The small napkin reads: “In Barcelona, on the 14th of December of 2000 and in the presence of Josep Minguella and Horacio (Gaggioli), Carles Rexach, F.C.B technical secretary, it commits under his responsibility and despite some views against it to sign the player Lionel Messi, as long as we stick to the amounts agreed upon.”
What’s in a napkin? What’s the value of a piece of paper whose sole purpose is to exist and then be quickly disposed? Which sits in the centre or the corner of a table, waiting to cleanse someone even as it is dirtied in the process. Yet there was a napkin, a rare one, that didn’t land in the bin. All this while it languished in some safe, we think, like it was a prized possession. On it was pinned the hopes of a family, which was desperate to secure the future of its 13-year-old child. On its surface was written the career of one of the greatest footballers and the future success of a club. Here is the story of a napkin that stands as an example for the rest.
“It’s a napkin that myself and many colleagues believe has changed the history of Barcelona. If it didn’t exist, Leo would have played for another team.” – Horacio Gaggioli, who helped broker the deal between the Messi family and FC Barcelona.
In a story recently published in Sports Illustrated, Horacio Gaggioli, the man in possession of the napkin, was interviewed. The story of the napkin was revisited with more details. Its value was highlighted by Gaggioli, who believed that its right place was in the Barça museum. According to news reports, FC Barcelona’s museum is the second-most visited museum in Spain and considering it is an object vital to the club’s second-highest scorer, we second the owner’s opinion that the napkin needs to be framed and hung on a wall or sealed in a glass case for the world to admire, to be a topic of conversation.
“He looked all around, trying to find some scrap of something to write on, but there was nothing, so he pulled out one of the napkins.” – Josep Minguella, who worked with Joan Gaspart during his presidency.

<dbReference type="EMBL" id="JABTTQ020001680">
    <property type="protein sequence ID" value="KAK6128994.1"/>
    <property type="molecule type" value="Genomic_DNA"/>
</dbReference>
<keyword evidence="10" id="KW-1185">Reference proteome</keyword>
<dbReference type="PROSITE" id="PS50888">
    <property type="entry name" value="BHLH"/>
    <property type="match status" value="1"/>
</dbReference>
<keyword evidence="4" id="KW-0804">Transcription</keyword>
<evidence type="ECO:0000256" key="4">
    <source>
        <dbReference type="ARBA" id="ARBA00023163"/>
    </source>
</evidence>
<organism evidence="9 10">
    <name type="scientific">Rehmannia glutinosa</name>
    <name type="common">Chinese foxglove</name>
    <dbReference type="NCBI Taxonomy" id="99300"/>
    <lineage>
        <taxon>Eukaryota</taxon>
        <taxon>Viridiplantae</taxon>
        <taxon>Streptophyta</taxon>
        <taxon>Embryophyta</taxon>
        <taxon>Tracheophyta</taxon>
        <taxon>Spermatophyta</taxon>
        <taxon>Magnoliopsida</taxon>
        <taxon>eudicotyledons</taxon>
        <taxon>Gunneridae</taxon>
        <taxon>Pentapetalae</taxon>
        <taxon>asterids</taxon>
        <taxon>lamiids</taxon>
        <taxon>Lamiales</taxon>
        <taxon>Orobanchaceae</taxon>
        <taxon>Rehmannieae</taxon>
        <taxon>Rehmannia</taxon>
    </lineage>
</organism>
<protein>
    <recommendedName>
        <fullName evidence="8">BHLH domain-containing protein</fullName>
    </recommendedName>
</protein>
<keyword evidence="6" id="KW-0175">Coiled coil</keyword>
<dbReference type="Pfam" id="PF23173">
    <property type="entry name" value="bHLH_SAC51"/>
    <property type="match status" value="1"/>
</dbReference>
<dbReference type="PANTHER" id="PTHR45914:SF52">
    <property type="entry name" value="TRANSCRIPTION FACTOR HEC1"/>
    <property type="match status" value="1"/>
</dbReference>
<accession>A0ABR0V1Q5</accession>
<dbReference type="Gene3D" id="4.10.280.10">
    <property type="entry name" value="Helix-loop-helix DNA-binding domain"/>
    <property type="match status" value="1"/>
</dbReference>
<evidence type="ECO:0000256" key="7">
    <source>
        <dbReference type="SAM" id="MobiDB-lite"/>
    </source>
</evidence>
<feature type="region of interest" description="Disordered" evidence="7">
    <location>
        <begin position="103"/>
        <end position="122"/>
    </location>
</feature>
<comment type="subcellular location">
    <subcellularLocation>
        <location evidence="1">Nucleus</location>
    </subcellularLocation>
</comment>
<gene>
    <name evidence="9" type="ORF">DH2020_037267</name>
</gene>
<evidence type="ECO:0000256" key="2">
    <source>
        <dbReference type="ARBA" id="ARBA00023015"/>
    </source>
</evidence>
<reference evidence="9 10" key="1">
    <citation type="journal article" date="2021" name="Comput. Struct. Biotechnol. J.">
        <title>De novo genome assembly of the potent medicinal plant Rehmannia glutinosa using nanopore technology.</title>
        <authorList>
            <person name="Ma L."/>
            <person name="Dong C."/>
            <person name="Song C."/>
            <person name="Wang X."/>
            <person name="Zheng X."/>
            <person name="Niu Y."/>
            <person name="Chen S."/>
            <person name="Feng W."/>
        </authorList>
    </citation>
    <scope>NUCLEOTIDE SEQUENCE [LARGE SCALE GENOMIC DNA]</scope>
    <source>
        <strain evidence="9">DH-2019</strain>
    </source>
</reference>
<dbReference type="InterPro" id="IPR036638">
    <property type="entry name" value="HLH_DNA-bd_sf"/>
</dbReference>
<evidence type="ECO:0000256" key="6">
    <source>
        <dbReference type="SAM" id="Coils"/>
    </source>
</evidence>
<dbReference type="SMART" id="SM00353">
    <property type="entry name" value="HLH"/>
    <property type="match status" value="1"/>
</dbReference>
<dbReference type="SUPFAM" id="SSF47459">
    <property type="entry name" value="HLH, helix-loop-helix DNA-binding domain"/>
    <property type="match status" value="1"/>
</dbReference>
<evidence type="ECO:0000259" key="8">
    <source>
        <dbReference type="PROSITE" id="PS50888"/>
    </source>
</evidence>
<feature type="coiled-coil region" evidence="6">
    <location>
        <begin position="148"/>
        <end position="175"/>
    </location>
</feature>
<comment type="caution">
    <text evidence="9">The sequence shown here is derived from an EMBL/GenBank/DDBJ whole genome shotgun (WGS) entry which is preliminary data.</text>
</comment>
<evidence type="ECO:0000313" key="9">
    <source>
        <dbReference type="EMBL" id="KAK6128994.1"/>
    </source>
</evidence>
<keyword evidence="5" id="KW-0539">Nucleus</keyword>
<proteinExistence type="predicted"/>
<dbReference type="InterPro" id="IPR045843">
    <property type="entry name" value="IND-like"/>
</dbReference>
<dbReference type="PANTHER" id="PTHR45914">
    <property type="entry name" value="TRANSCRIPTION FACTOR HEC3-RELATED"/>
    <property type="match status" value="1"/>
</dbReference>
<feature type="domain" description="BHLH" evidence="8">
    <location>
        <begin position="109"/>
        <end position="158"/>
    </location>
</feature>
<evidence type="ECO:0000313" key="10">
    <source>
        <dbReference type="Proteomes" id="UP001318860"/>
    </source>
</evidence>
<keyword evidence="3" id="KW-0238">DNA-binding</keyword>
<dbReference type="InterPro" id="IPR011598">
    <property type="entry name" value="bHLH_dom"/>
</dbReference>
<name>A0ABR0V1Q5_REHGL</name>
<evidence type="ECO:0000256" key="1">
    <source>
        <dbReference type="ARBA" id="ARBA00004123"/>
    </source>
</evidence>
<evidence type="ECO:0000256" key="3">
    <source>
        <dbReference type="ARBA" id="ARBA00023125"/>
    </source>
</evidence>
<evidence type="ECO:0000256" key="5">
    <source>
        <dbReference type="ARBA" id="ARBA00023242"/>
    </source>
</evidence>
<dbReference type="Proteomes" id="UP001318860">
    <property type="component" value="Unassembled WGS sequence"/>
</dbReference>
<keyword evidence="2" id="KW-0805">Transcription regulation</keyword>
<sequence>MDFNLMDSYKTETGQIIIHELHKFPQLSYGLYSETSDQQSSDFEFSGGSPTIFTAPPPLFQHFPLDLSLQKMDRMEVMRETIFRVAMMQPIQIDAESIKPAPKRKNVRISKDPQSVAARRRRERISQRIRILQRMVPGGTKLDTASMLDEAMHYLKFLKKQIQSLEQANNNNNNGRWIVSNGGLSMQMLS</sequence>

“The family asked us for a paper to confirm the deal so they could be confident about his signing for Barcelona. I had nothing else to write on, so I used a napkin.” – Charles Rexach.
What must the napkin be thinking as it was picked out by Charles Rexach, then FC Barcelona’s technical secretary, or more importantly, the man who prevented a catastrophe and made the signing of the century. Did the napkin know that it would be a symbol of hope and trust, and that on it a temporary agreement would be written? That it would become part of football history? It would be this napkin that would ultimately make a tiny teenager leave his parents in Argentina and move thousands of miles away to Barcelona. In the initial few days in his new home, the child would cry. His tears would flow. Even a napkin couldn’t wipe the tears.
“(The museum) is the place it should be. But I’ve never received a phone call from the club about the napkin. I never earned a single euro from the club or from Messi. But I don’t know if I would want a fee, they’d have to call first.” – Gaggioli.
The napkin, much like the player whose name it features, has beaten all odds. It may be a bit frayed, but it survives. Unlike the player who has given it a new lease of life, it is waiting for its worth to be acknowledged. A decade later, its time has arrived. It is the destiny of this napkin to be seen, to be the envy of football agents and other club representatives and be the object of awe for aspiring footballers and families. It is time for the napkin, a mere object, to be an artifact.
Image credit: AP Photo/Manu Fernandez